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P. K. W. v. Steagall

Court of Appeals of Oregon

October 9, 2019

P. K. W., Petitioner-Respondent,
v.
David Edward STEAGALL, Respondent-Appellant. 299 Or.App. 820

          Submitted June 7, 2019

          Linn County Circuit Court 18PO05430; David E. Delsman, Judge.

          Tyler Reid fled the brief for appellant.

          Chelsea D. Armstrong and Armstrong Chai, LLC, fled the brief for respondent.

          Before Hadlock, Presiding Judge, and DeHoog, Judge, and Mooney, Judge.

         Case Summary: Respondent appeals from an order that continued an ex parte restraining order following a contested hearing. Respondent argues that the trial courter red by continuing the restraining order because there was insufficient evidence in the record to support the restraining order as required by ORS 107.710(1). Held: The trial court did not err. The record contained sufficient evidence to support the trial court's findings and conclusions of law.

          [299 Or.App. 821] MOONEY, J.

         This is a Family Abuse Prevention Act (FAPA), ORS 107.700 to 107.735, restraining order case between the parties to a six-year intimate relationship. Respondent appeals from an order that continued an ex parte restraining order following a contested hearing. Respondent argues that the trial court erred by continuing the restraining order because there was insufficient evidence in the record to support the restraining order as required by ORS 107.710(1). We disagree and, therefore, affirm.

         Prior to stating the facts of this case, we briefly set out the applicable legal standards and process for obtaining a FAPA restraining order. When a person has been abused within the previous 180 days, he or she may petition the circuit court for a restraining order. ORS 107.710(1). After receiving the petition, the court shall hold an ex parte hearing and grant the restraining order upon a showing that (1) the petitioner has been a victim of abuse within the 180-day time period immediately before the petition for the restraining order is filed, (2) the petitioner is in imminent danger of further abuse, and (3) the respondent represents a credible threat to the petitioner's physical safety. ORS 107.718(1). If the court issues the ex parte restraining order, the respondent may request a hearing to challenge the restraining order. ORS 107.718(10). The burden of proof at both the ex parte and the contested hearing is by a preponderance of the evidence and is carried by the petitioner. ORS 107.718(1); ORS 107.710(2).[1]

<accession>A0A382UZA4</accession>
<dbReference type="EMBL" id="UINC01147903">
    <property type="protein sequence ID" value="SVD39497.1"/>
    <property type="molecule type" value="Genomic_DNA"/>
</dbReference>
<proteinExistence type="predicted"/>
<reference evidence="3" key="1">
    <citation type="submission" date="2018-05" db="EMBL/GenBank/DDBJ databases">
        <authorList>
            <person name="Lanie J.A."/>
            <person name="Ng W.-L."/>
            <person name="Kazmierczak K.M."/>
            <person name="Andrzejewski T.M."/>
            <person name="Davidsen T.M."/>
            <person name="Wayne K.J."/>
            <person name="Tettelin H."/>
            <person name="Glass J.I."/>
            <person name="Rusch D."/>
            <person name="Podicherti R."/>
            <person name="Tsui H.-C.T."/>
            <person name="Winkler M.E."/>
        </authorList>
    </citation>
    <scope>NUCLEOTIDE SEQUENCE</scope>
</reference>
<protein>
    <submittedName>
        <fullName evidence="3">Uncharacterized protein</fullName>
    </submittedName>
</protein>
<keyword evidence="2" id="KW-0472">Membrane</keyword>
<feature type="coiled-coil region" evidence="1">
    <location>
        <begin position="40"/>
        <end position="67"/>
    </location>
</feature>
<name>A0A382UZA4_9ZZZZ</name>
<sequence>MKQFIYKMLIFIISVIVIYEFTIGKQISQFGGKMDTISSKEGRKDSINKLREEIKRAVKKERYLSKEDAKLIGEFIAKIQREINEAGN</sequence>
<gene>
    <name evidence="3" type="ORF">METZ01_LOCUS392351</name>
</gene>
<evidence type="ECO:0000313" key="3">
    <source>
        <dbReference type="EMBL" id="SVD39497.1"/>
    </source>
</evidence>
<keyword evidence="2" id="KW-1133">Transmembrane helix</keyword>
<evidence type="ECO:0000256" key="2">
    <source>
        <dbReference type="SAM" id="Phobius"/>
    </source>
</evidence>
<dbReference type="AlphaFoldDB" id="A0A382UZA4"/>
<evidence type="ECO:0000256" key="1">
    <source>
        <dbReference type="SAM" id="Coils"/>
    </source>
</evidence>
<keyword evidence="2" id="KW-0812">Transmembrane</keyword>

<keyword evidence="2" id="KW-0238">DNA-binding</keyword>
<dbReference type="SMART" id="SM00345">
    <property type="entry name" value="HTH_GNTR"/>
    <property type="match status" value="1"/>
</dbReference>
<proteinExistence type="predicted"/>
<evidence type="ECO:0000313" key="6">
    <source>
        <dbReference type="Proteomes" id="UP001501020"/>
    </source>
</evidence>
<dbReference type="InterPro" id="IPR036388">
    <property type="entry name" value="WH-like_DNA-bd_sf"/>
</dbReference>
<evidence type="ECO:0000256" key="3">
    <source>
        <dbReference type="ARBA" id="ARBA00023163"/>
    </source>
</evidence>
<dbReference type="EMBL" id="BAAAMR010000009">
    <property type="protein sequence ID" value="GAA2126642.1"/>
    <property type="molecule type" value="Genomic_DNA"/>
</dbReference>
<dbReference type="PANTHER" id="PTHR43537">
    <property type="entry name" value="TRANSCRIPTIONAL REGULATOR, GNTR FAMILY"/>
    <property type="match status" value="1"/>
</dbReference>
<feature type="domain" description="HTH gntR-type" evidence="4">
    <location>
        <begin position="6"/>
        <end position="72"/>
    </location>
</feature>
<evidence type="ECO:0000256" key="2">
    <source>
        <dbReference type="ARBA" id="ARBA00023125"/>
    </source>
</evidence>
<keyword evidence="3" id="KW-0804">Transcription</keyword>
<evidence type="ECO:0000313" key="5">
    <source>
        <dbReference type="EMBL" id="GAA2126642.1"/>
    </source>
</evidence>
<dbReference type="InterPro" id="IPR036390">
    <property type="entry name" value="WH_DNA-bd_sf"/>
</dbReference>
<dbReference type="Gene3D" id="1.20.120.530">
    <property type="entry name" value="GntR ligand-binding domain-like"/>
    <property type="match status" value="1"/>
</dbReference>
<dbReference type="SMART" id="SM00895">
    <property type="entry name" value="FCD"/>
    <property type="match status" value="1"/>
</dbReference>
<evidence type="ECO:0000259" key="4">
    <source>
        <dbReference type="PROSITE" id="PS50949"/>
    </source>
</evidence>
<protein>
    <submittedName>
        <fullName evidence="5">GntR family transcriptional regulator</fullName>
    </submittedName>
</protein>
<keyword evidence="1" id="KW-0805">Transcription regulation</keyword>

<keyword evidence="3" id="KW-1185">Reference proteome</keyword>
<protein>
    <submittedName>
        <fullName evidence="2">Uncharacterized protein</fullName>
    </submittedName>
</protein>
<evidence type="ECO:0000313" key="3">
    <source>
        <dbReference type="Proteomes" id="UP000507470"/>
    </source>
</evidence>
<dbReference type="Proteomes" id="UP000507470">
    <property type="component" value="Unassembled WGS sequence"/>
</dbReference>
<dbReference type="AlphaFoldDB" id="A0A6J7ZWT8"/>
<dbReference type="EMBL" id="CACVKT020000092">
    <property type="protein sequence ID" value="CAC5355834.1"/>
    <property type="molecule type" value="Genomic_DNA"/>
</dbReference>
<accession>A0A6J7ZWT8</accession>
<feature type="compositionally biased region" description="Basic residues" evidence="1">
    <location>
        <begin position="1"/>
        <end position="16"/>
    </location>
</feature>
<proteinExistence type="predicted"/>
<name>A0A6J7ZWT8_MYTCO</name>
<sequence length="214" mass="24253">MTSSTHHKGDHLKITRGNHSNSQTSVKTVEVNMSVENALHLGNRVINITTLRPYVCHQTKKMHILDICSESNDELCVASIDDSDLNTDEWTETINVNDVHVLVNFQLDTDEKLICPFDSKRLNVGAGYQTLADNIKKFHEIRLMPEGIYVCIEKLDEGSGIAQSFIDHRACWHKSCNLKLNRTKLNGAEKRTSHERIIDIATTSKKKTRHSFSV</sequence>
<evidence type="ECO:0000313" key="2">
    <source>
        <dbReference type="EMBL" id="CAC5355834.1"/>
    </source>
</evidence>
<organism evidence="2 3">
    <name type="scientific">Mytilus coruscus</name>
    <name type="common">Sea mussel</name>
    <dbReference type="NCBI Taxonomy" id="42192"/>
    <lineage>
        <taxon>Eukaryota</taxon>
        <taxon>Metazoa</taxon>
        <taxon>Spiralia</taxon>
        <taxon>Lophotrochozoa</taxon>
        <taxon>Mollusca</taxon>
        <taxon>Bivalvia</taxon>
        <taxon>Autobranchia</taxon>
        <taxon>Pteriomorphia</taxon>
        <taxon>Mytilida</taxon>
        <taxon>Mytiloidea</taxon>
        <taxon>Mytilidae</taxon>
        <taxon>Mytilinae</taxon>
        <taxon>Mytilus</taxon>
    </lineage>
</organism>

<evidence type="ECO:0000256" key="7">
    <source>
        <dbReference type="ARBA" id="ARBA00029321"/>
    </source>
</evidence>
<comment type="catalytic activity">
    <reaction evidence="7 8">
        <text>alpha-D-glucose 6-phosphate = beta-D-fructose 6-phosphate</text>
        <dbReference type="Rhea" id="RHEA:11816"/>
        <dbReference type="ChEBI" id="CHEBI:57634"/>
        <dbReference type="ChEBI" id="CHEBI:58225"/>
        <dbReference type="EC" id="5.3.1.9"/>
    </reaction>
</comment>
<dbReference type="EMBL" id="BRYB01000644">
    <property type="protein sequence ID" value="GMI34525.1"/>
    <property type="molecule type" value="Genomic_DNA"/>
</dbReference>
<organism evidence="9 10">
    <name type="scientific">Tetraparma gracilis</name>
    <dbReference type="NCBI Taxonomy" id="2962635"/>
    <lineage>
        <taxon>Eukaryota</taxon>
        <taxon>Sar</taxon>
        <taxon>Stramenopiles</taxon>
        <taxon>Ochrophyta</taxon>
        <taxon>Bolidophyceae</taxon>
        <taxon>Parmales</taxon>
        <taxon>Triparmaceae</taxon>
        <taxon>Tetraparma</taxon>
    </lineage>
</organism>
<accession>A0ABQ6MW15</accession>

[299 Or.App. 822] On appeal, we review the trial court's legal conclusions for legal error.[2] Kargol v. Kargol, 295 Or.App. 529, 530, 435 P.3d 814 (2019). We are bound by the trial court's factual findings-both those that are explicit and those that are necessarily implied by its rulings-if any evidence in the record supports them. Hannemann v. Anderson, 251 Or.App. 207, 208, 283 P.3d 386 (2012). We therefore describe the facts consistent with that standard.